Droid: a mini-review

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(1) The difference between Apple and Motorola is that Apple will trade antenna design or call quality for slightly cooler case design; meanwhile, the Droid is built like a tank, does phone calls really well, and looks like it belongs in a belt holster. Also, the default email alert tone is “Droooiiiidddddd!!” Either you find this charming or you don’t, and if you do, there is a quite high probability that your job title contains the word “engineer”.

(2) The screen is gorgeous, albeit fingerprint-greedy, and the Google-designed interface is surprisingly polished; in fact, it’s the first sign that the notion of “polishing an interface” in the Apple/Palm sense has actually occurred to Google, Inc. But it retains some puzzling choices from earlier versions of Android. For example, there’s a sideways-scrolling desktop, with three pages of 12 icons each, and a vertically-scrolling application drawer, and if you add an app to the former you end up with the icon in both places. I understand that one of them is technically a “shortcut” to the other, but they look identical — this metaphor is broken, not to mention a waste of precious small-screen real estate. It’s hard to see how this interface could work well with the 120+ apps I have installed on my iPhone at the moment.

(3) I expected the physical keyboard to be a slight benefit, but I’ve used it exactly twice now and I don’t really plan to use it again. It feels like a lot of work to open, and I’ve gotten so used to the iPhone keyboard that the Droid’s onscreen keyboard just seems natural now (also note the rumor of the future keyboardless Droid). And the onscreen keyboard has one nice touch that the iPhone’s doesn’t have: a “Caps Lock” function.

Update: it turns out that the physical keyboard has one value — since the power button on the phone is so tiny and hard to access, shifting the keyboard is the only way to wake up the phone one-handed, for example if you’re using the other hand to steer your car. Was any of this tested in the real world?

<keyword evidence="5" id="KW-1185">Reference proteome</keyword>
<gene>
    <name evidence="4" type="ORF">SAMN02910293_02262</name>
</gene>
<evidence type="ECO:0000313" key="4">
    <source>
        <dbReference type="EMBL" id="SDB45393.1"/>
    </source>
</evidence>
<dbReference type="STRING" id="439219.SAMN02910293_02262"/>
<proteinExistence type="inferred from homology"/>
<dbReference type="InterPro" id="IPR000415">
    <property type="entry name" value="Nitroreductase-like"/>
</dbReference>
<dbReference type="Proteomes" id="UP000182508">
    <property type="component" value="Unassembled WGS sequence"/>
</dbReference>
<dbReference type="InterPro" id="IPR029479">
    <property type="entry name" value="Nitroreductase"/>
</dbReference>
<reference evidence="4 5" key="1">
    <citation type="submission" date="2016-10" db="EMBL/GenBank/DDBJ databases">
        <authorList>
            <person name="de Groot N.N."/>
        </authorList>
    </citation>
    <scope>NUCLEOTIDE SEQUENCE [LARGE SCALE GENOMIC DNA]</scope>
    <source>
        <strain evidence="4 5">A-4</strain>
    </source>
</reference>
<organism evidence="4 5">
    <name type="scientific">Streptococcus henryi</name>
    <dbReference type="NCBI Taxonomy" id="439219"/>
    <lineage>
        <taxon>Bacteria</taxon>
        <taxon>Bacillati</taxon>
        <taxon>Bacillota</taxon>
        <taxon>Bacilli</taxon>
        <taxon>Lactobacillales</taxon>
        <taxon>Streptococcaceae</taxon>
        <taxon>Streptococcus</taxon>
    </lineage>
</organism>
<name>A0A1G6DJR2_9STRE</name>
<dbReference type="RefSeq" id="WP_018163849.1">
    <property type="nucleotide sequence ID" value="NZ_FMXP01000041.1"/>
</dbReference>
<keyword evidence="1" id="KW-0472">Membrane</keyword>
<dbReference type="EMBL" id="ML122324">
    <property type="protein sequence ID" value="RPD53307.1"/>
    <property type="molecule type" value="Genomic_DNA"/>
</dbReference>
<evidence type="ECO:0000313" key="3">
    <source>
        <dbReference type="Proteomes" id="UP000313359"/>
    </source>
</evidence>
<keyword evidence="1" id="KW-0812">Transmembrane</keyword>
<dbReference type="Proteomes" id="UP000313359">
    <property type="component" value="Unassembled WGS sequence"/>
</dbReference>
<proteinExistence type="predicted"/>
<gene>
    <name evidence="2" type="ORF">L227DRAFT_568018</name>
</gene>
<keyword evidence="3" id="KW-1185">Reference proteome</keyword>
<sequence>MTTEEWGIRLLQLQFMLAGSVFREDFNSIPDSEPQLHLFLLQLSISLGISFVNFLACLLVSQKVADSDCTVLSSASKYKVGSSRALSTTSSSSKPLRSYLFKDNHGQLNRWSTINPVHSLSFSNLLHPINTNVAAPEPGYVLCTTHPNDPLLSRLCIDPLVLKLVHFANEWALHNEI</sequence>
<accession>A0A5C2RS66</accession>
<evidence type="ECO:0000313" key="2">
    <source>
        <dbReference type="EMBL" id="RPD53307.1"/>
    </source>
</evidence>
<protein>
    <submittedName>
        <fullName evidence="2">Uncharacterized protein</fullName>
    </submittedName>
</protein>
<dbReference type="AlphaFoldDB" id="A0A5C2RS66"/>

(4) The integration with online services is a little bit spooky: even if you choose not to import your Facebook contacts, it apparently queries your public profile anyway. As a result, the Droid “magically” knows the suggested spelling of your friends’ names when entering them by hand. Also, a friend who wasn’t in my contacts phoned shortly after I activated the Droid, and his name and photo appeared on my screen, cross-referenced through Facebook in a way I can’t figure out (I assume he must have his mobile number posted in his own profile?)

(5) The Android Market is surprisingly weak, even if you allow for the fact that it’s 10% as big as the iPhone App Store. The top paid games aren’t very slick by iPhone standards, even though the hardware should be roughly comparable, and the ratio of trivial apps seems even higher than the App Store. As an iPhone developer, I hate to say this, but I have a sudden new appreciation for Apple’s annoying editorial oversight. On the bright side, there still seems to be a lot of opportunity here for independent developers to break through with new hits.

Summary: this is easily the best phone on Verizon right now, and it’s much more of a serious iPhone competitor than I expected. The major remaining problem is the selection of apps. Since I use my iPhone entirely for apps, this is kind of a big deal, but your priorities may vary.

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